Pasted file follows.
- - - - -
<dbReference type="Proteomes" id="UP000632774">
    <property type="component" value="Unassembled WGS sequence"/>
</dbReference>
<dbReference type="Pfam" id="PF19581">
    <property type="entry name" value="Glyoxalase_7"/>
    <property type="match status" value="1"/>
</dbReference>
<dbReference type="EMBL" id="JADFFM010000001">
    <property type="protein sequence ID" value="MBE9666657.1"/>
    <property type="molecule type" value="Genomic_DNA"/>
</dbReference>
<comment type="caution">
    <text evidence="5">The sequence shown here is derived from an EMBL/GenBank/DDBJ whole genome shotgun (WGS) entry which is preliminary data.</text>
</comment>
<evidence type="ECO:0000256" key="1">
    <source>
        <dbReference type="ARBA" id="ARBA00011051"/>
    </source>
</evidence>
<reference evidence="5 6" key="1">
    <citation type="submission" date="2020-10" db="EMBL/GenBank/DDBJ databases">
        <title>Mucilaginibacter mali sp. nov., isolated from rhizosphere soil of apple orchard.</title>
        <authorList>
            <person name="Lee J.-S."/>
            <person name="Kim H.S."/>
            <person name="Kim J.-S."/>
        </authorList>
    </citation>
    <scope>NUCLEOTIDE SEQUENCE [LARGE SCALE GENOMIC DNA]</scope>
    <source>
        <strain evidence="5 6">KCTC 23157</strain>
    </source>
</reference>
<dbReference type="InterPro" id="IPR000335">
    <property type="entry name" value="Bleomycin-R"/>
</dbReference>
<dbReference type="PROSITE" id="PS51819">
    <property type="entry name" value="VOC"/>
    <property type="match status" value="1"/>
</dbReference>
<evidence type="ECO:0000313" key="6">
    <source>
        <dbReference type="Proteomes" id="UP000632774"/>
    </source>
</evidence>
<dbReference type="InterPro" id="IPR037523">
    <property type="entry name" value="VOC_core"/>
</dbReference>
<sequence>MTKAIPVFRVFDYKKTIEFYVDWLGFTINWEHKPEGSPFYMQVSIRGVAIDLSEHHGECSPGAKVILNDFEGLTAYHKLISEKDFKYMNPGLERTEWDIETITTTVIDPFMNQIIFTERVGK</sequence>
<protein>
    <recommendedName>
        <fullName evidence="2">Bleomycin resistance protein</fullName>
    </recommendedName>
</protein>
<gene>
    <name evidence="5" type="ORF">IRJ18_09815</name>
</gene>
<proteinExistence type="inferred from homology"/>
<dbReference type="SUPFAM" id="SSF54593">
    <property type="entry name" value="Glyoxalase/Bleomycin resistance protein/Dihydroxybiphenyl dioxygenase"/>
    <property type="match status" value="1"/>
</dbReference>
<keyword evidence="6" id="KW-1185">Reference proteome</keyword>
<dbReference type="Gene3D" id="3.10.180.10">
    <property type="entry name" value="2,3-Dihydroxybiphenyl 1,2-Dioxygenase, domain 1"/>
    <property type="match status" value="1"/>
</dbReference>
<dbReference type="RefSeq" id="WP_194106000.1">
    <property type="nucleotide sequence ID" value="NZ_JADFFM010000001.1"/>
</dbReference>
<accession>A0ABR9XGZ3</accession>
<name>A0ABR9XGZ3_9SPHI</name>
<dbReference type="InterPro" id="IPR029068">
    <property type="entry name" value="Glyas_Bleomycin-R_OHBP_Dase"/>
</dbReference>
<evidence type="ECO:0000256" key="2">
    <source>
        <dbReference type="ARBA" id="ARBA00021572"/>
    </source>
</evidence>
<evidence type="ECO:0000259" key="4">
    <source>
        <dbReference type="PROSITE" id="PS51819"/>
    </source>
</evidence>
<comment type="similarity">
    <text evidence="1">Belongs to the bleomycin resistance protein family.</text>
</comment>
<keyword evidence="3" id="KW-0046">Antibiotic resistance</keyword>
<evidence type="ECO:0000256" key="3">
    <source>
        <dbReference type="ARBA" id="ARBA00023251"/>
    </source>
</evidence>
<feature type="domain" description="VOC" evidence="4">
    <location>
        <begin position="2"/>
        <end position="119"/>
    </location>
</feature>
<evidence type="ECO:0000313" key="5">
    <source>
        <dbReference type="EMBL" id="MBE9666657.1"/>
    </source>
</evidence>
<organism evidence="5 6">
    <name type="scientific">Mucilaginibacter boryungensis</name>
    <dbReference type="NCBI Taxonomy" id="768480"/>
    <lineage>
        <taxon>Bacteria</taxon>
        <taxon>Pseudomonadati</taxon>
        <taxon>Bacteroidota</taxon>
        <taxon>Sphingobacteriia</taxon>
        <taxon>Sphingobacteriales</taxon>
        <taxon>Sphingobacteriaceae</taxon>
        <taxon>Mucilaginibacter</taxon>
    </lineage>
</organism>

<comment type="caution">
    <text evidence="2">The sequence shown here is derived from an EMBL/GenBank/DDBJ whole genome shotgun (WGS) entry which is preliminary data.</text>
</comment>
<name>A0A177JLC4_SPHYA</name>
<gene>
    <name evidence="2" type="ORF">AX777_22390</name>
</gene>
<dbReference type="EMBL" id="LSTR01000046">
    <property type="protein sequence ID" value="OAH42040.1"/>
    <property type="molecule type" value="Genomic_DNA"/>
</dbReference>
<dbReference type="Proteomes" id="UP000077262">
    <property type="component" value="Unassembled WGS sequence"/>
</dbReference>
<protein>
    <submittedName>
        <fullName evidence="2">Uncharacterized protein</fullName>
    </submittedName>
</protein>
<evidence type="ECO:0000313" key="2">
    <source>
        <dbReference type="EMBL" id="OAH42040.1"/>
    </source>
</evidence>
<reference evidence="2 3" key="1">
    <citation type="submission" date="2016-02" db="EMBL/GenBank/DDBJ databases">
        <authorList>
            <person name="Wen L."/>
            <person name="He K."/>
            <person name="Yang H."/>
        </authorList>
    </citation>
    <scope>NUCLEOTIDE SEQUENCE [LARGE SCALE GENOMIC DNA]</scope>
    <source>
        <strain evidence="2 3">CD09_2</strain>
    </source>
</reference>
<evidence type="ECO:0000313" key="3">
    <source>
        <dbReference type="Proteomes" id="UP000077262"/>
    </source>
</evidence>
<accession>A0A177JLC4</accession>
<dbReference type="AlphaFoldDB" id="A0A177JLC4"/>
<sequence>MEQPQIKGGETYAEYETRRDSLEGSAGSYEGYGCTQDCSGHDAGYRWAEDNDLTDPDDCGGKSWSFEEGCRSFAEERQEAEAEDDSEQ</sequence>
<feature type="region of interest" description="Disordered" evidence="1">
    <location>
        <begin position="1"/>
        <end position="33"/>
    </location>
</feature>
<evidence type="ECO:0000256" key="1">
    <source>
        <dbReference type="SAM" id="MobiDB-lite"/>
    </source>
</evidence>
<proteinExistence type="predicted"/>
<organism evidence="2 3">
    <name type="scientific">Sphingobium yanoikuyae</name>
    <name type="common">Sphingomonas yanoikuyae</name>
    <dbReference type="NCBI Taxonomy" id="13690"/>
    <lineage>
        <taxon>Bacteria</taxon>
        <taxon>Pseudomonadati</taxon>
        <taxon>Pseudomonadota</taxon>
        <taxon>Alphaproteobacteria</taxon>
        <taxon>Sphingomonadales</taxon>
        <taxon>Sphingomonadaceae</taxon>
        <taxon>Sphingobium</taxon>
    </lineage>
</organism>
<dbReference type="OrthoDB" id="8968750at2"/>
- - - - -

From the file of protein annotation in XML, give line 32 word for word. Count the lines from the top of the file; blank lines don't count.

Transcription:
    </source>